• Puzzle Approach
  • Story Approach
  • A specific in-between approach (please comment)
  • No preference
  • Other preference (please comment)

0 voters

Question 2: Solutions

For a game with one murder mystery to solve, what two solutions sound the most fun to play?

  • Static: the killer is always the same person.
  • Random: the killer is chosen randomly each game, and the clues change accordingly.
  • Player-Influenced: your actions in the past or during the investigation set off a chain of events which determine which NPC is ultimately willing and able to kill the victim.
  • Open-Ended: there is compelling evidence pointing in more than one direction. Ultimately, it’s up to the player to decide if they got the right person.
  • Other (please comment)

0 voters

For a game with multiple, unrelated murder mysteries to solve (say, around six), what two solutions sound the most fun to play?

  • Static: the killer is always the same person.
  • Random: the killer is chosen randomly each game, and the clues change accordingly.
  • Player-Influenced: your actions in the past or during the investigation set off a chain of events which determine which NPC is ultimately willing and able to kill the victim.
  • Open-Ended: there is compelling evidence pointing in more than one direction. Ultimately, it’s up to the player to decide if they got the right person.
  • A Mix: have some mysteries use one solution type, other mysteries use another.
  • Other (please comment)

0 voters

1 Like

Q1: In-Between Approach Warning Text Dump:

One of the limits of Choicescript as a system, I feel, is that doing a more open-world-based mechanic can be very clunky. It’s endemic of text-based games, really. The main question is how important is the investigation aspect. The reason I focus on that over mystery is that “investigation” has different connotations from “mystery”.

Investigation vs Mystery

In the Orwell series on Steam, if you look at the tags, “Mystery” is at the bottom. “Detective” (which I take as a synonym for “Investigation” is up at the top. Furthermore, the devs a selling point as investigat[ing] stuff, not as a mystery. And yes, Orwell involves hunting for clues, making connections (or not). Obra Dinn, which I understand requires you to assess culprits, has “Detective” before “Mystery”.

If you look at “Mystery”, Alan Wake is the only title I’m vaguely familiar with and as far as I understand there’s less of a focus in player involvement (short of the action mechanics) to reveal the plot.

This is a narrow sample, I admit, and Steam is not the most robust adjudicator of what people categorise games as. However, I do think that there is a distinction to be made between mystery and investigation, atleast in how the terms are perceived in terms of gaming. While these can overlap it can also lead to very separate audiences.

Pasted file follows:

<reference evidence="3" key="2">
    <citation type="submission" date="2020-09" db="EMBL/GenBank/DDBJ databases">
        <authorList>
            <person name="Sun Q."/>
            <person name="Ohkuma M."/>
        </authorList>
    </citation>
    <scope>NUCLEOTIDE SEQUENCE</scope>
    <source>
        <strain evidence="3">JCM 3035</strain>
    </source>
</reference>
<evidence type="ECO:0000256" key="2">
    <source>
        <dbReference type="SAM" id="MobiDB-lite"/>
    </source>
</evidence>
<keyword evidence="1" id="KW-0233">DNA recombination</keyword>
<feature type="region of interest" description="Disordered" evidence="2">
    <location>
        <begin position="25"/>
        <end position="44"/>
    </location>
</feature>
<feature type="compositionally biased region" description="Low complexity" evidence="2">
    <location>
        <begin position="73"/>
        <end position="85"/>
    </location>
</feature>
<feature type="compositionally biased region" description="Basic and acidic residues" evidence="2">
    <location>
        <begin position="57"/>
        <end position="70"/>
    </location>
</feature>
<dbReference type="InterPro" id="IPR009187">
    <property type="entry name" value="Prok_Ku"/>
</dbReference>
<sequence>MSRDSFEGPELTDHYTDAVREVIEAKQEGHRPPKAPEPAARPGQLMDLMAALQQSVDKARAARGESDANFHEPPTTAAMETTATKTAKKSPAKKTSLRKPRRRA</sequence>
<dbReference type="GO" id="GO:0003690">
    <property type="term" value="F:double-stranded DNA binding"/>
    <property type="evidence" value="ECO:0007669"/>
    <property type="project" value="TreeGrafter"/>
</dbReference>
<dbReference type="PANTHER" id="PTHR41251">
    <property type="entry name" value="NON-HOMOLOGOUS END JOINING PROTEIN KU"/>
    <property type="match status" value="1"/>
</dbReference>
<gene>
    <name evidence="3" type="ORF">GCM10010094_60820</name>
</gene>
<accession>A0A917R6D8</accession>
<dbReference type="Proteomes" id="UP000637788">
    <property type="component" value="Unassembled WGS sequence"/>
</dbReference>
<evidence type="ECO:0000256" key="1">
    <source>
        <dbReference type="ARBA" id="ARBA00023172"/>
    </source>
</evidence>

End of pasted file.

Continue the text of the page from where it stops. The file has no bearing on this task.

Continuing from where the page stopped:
If you advertise the game as an investigation game, I think that a substantial enough amount of people would go into it with the expectation that they themselves will be doing some deductive work of their own. I suspect that’s the sort of people you’d attract with the premise. Thus, a degree of independent investigation available to the player (as opposed to forced by narrative or choice) would seem to be a good idea. Having failure conditions can also more intensity(?) than if there aren’t.

I think this approach falls down when it comes to the limit of text-based games and the knowledge a player has. Having the entire investigation available to the player makes it possible for them to end up lost, having either dead-ended or gotten sufficiently confused that they don’t know what to do (if you lock out options after all the evidence has been collected there, it’s no longer so investigation-based, as there’s an interface spoiler).

Alternatively, it can end up with something which is very broad but can be quite shallow. While a lack of player agency is a criticism, usually a lack of player agency is made up with a tight plot (which may have caused said lack of agency). Broad-but-shallow can fall into the trap where neither the options nor the plot are substantial which is arguably worse.

This is where a more narrative-approach can assist things. The MC, that is not the player, presumably knows things that the player does not. Stat checks can offer information that would advance the case, lower stats checks note things which would be somewhat commonly-known but help out those who don’t (e.g. mercury fulminate was used as a primer compound, the victim has been killed by a makeshift gun, a suspect happens to have some nitric acid and broken mercury lamps).